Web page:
December 07,2016

CWW partners occupy top two positions in prestigious Access to Medicine Index rankings: GSK retains 1st position for 5th consecutive time & J&J climbs to 2nd place

GlaxoSmithKline (GSK)[1] and Johnson & Johnson (J&J) are first and second overall in the Access to Medicine Index (ATMI), which ranks the degree to which pharmaceutical companies have made their medicines accessible to people in low and middle-income countries. The biennial ranking was announced on November 14 by the Access to Medicine Foundation, which published its first such ranking in 2008.

“The ranking provides the big picture – which company is best, overall, at mobilizing to reach the poor”, said Jayasree K. Iyer, executive director of the Access to Medicine Foundation. GSK retained its top position for the 5th consecutive time, and J&J climbed to 2nd place, a one-spot improvement from the last ranking.

In a press statement, GSK said it achieved its first place ranking for the fifth consecutive time by taking a “leadership position in research & development; pricing, manufacturing and distribution of medicines; and product donations.” Overall, GSK achieved an improved score compared to the 2014 Index and was ranked among top three in all but one of seven categories. The 2016 Index described GSK as “the most access-oriented company”.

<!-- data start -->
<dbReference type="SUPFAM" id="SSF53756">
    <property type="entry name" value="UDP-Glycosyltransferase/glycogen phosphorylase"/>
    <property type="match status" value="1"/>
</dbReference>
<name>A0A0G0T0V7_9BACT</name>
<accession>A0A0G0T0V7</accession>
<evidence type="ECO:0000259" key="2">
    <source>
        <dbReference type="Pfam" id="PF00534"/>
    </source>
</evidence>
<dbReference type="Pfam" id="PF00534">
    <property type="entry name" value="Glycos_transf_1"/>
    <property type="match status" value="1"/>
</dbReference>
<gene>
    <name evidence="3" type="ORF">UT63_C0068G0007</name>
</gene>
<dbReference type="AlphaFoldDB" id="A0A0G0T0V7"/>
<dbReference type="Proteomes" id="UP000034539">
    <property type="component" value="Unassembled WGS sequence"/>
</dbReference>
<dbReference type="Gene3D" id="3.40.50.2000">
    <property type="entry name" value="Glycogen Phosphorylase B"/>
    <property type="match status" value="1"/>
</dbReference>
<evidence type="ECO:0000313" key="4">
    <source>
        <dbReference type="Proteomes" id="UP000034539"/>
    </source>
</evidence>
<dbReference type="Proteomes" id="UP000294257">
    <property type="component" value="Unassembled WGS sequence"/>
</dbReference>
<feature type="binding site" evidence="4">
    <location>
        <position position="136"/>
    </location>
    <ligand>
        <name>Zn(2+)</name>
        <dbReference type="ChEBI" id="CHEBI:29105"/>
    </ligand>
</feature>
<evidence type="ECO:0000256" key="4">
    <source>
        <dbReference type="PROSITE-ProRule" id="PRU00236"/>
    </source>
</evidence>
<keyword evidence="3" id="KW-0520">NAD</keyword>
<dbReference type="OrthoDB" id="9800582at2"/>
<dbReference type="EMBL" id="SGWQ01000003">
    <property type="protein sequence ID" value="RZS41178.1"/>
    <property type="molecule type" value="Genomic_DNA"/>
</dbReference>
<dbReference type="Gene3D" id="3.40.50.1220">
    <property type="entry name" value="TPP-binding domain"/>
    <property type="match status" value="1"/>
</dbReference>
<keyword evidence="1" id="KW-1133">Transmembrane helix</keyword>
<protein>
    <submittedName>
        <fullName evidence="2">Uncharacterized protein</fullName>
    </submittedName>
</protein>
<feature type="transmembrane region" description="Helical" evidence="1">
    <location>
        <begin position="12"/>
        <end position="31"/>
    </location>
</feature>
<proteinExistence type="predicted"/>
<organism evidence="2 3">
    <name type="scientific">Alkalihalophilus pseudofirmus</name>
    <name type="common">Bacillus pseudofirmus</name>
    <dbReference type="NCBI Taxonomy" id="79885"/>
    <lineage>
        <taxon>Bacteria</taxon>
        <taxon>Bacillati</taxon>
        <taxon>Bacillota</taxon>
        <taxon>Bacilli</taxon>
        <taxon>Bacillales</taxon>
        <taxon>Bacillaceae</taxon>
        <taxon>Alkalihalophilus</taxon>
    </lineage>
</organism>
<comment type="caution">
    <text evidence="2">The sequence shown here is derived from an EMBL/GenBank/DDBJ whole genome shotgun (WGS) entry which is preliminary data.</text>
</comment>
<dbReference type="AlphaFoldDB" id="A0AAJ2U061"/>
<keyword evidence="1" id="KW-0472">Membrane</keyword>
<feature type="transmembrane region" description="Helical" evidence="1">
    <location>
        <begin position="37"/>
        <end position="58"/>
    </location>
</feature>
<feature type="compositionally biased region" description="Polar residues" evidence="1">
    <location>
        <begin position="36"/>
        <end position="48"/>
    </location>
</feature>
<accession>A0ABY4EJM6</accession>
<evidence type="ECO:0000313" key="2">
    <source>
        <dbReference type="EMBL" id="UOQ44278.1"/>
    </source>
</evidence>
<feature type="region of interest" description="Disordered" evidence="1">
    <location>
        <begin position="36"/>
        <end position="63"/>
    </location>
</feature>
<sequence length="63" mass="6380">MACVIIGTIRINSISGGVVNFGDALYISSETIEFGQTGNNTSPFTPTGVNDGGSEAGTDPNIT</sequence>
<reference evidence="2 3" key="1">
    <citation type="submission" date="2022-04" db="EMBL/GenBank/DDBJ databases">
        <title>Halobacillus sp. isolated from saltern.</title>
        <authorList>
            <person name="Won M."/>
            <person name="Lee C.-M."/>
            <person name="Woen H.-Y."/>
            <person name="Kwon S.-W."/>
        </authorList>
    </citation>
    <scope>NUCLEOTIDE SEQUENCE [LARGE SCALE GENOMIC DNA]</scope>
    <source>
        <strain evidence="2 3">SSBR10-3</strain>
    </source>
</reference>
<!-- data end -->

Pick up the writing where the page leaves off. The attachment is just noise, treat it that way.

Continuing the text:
“We are delighted that our commitments to widening access to the most possible patients have been recognised by the Access to Medicines Index for almost a decade,” said GSK CEO Sir Andrew Witty. “We have made fundamental changes to our business model so that it is founded on both innovation and access. But we cannot stand still.” Sir Andrew added that as a business, and an industry, they must push themselves to go further and faster in strengthening access to healthcare. GSK is a long-time partner and supporter of Children Without Worms (CWW).

In its most detailed review yet of company performance, the ATMI noted that Johnson & Johnson rose to second place, with leading approaches in several categories. “[J&J’s] strong performance is driven by a broad access strategy, with a clear direction for its long-term access program in Africa,” the report card noted.

J&J has established a new Global Public Health unit to address disease-specific global health problems. “The company demonstrates deepened commitment through the establishment of its global public health strategy, which links product development, manufacturing, distribution and capacity building.”

In 2005, J&J and the Task Force for Global Health jointly founded CWW. Through its new Global Public Health unit, J&J continues its strong support of CWW. GSK joined the STH campaign in 2012 with its donation of albendazole. Collectively, the companies have pledged 600 million STH treatments annually. The World Health Organization manages donated STH drugs on behalf of the two companies. Both J&J and GSK are also founding members of the STH Coalition, which facilitates collaborative action among 60 member organizations involved in various facets of STH control.

Children Without Worms is proud to acknowledge the humanitarian efforts of our two core partners. Their contribution to global STH control is one facet of two dynamic companies which have both made immense contributions to global public health.

 


[1] GLAXOSMITHKLINE, GSK and the GSK Logo are trademarks of the GSK group of companies and are used with the permission of GSK.

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